Previous sapphire production methods were incapable of supporting the growth of quality sapphire at the size and thickness needed by the AFRL, so Rubicon developed a new growth platform to achieve the production of very large sapphire windows up to 2 inches thick. The process of creating sapphire of this size was incredibly complex and time-intensive, but Rubicon was determined to deliver a product unlike anything the market had ever seen before.

The military and other high-performance Industries desire sapphire at this size due to a variety of its qualities, including:

  • Strength
  • Optical clarity in the visible and infrared spectra
  • Hardness
  • Abrasion resistance
  • Thermal conductivity

Once thoroughly tested, the sapphire slab produced by Rubicon will be evaluated for use as infrared windows in extreme environments, such as space or the deep sea, where both durability and optical clarity are essential.  The potential uses are almost limitless.  Large-format sapphire will serve demanding applications in defense along with future commercial and industrial applications.

While the project is not yet complete, this is an encouraging breakthrough.

For more information on the LANCE project, visit http://www.rubicontechnology.com/research-development/project-lance-very-large-sapphire-windows.

Case number 88ABW-2015-0182

Sapphire Industry Watch – February 6

  • S.F. replacing old streetlights with cheaper, better LED bulbs – SF Gate: As part of an $11 million upgrade program, San Francisco is beginning to replace 18,500 old high-pressure sodium street lights with new LED lights. The LEDs will not only improve lighting and reduce maintenance costs, but also move “the innovation capital of the world” into a “smart” electrical grid.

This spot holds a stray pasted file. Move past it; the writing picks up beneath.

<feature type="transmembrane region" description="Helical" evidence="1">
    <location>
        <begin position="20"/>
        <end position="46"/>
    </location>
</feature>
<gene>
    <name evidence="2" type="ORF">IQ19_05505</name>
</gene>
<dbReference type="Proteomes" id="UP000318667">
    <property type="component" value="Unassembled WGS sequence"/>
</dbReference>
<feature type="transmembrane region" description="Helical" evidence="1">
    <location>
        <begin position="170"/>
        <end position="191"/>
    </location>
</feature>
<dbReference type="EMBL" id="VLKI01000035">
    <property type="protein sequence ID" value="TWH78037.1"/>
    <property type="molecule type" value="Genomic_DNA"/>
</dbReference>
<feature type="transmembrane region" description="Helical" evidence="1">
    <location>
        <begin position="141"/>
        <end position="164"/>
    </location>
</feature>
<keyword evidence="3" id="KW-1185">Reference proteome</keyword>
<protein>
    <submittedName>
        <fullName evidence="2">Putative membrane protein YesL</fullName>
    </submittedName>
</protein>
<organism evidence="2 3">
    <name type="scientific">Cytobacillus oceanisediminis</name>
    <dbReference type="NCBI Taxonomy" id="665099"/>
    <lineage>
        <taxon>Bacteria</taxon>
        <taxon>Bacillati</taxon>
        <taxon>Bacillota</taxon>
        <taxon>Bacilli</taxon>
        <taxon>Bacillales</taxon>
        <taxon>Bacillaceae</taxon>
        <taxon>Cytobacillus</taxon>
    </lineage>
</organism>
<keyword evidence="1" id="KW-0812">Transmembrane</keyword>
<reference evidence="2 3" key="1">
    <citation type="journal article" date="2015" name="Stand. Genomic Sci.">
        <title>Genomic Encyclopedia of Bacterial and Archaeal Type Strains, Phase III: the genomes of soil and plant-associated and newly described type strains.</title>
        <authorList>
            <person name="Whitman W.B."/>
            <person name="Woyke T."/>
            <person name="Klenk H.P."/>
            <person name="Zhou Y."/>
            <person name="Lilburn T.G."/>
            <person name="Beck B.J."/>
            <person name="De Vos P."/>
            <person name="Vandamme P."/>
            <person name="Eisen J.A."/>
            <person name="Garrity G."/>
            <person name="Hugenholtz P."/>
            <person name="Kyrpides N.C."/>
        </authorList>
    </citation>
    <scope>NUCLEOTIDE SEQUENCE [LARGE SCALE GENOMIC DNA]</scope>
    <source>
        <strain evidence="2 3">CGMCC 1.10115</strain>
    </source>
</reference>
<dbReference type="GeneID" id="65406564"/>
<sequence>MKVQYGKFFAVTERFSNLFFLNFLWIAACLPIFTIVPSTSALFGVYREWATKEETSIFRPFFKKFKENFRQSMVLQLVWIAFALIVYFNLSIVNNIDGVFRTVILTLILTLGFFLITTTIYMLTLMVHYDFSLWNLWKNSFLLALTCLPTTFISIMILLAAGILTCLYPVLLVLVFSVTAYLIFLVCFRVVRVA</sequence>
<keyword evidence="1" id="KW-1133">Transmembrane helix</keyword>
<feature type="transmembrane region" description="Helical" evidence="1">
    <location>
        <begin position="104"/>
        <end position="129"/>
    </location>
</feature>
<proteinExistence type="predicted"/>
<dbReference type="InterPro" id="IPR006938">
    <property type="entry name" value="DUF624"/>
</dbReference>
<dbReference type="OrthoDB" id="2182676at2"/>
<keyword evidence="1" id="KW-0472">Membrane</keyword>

• Canada dims the light on the incandescent light bulb – The Globe and Mail: As of January 1, 2015, 60- and 40-watt incandescent light bulbs can no longer be manufactured or imported into Canada. The decision was made by the federal government in an effort to cut energy consumption and encourage Canadians to switch to LEDs. The ban is an extension of the ban on 75- and 100-watt bulbs that came into effect in 2014.
  • Rubicon Technology Appoints Hap Hewes as Senior Vice President, Optical – Yahoo! Finance: Rubicon Technology announced the appointment of Hap Hewes as Senior Vice President, Optical. He will lead marketing and business development activity for sapphire products in the aerospace, optical, consumer electronics and industrial markets. After departing from Rubicon in 2009, Hewes has returned to the company to bring this wide range of exciting new products to market and to lead the company’s traditional optical components business.
  • LED system will set the mood inside new Vikings stadium – Star Tribune: The new Minnesota Vikings stadium in Minneapolis will be the first football stadium in the United States to install LED lighting during initial construction. The new lights are projected to consume 75 percent less energy than traditional lighting and Vikings officials say they have kept an environmentally friendly focus during the project’s planning and construction phases.

The LED Light Painter

When you picture LED light bulbs, do your thoughts initially jump to how efficient, durable and cost-effective they are? After all, they represent the most recent advancement in the evolution of the light bulb.